Agro-photovoltaics, technologies for harmonic agricultural land management
Growing demand for electricity and increased attention to sustainable solutions have led to increased areas dedicated to photovoltaic installations. One of the main challenges for the coming years will be the coexistence between areas covered by photovoltaic panels and land used for agricultural production
Italian peninsula extends between the 36th parallel (Sicily and Pantelleria) and the 45th (the Alpine chain). As a result, as well as depending on the time of year, the solar radiation impinging on the country's surface has significantly different intensities according to the area considered. It ranges from about 4 MJ/m2 in the North in winter months to more than 28 MJ/m2 in the South in summer, with a variation of about 700%.
Such variations logically drastically affect the production of electricity obtained from photovoltaic systems. Moreover, the efficiency of converting solar energy into electricity also depends on the characteristics of the material from which the panels and their photovoltaic cells are made. Besides direct power generation, it is possible to harness solar radiation at the thermal level, which has been used by private homes and some business facilities for several decades now.
The photovoltaic panels can be made up of numerous modules, consisting of several photovoltaic cells, capable of directly converting solar radiation into electricity to be harnessed on-site and/or fed into the grid, thanks in part to the intervention of an inverter. Such technology has made considerable strides in terms of conversion efficiency. The main types of a photovoltaic panel, based on silicon, can be amorphous material (cheapest, with an efficiency of about 8%), polycrystalline (with an intermediate cost and an efficiency that is almost double around 15-17%), and monocrystalline (the most expensive, but with the best efficiency, of 18-21%. Alongside these established types, HCPV (High Concentration PhotoVoltaic) cells have also been added in recent decades. They rely on the concentration of solar radiation through a lens, thus reducing the amount of silicon used per individual panel while increasing efficiency by up to 30%.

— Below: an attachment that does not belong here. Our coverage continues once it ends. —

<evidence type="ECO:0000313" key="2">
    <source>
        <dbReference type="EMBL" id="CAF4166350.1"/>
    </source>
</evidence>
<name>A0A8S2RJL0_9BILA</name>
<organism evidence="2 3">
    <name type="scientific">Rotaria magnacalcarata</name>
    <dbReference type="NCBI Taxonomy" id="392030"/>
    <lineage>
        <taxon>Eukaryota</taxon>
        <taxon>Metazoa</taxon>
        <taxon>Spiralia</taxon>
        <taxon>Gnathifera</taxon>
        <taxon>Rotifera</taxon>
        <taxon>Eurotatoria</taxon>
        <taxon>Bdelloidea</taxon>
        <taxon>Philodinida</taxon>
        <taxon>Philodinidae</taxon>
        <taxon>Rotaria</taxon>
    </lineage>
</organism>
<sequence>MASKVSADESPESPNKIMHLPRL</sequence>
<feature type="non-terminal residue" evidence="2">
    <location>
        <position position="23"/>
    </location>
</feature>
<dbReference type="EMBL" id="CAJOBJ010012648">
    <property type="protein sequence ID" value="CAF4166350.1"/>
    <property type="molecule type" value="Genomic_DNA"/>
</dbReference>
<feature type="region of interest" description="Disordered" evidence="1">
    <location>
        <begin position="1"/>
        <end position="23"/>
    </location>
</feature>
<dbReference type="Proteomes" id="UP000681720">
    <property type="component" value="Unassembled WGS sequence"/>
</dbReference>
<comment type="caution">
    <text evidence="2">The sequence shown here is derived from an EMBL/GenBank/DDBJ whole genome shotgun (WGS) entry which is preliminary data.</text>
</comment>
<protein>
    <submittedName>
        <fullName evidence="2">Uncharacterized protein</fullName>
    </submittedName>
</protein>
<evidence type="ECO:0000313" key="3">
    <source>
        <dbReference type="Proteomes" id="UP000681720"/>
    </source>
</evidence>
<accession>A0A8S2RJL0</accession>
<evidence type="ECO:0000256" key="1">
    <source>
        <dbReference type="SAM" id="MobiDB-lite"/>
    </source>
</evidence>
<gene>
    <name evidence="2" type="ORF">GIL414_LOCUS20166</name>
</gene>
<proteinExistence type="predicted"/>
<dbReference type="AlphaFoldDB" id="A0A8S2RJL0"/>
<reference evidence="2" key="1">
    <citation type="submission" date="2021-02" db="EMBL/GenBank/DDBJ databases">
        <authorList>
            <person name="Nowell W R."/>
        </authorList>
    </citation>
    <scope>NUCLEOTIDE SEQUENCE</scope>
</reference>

Defining the efficiency of the system also depends on the orientation and exposure of the panel concerning solar radiation: in addition to fixed plants, there are also (primarily large-scale) solar-tracking plants, in which individual units, generally of smaller in size than those of fixed plants, can orient themselves to follow the position of the sun, thus constantly maximizing the intercepted radiation, in addition to fixed plants.
A further differentiation concerns stand-alone or grid-connected installations: in the first case, electricity is transferred exclusively to storage batteries, while in the second case, there are fixed locations where all or part of the electricity produced is fed back into the grid.
Besides better energy conversion, increased cell efficiency reduces the area occupied for the same amount of electricity produced. Fixed systems, typically those installed on top of structures, have a fixed orientation, so the most favorable mounting conditions must be carefully identified during installation. In large-scale installations, photovoltaic panels are often placed on specifically dedicated plots of land, even with relatively large areas. This solution, also known as a "solar park," has raised some ethical criticism regarding the purpose of land use and whether the land is suitable for agricultural cultivation. To solve the problem, specific solutions have been developed to better integrate PV within the agricultural production.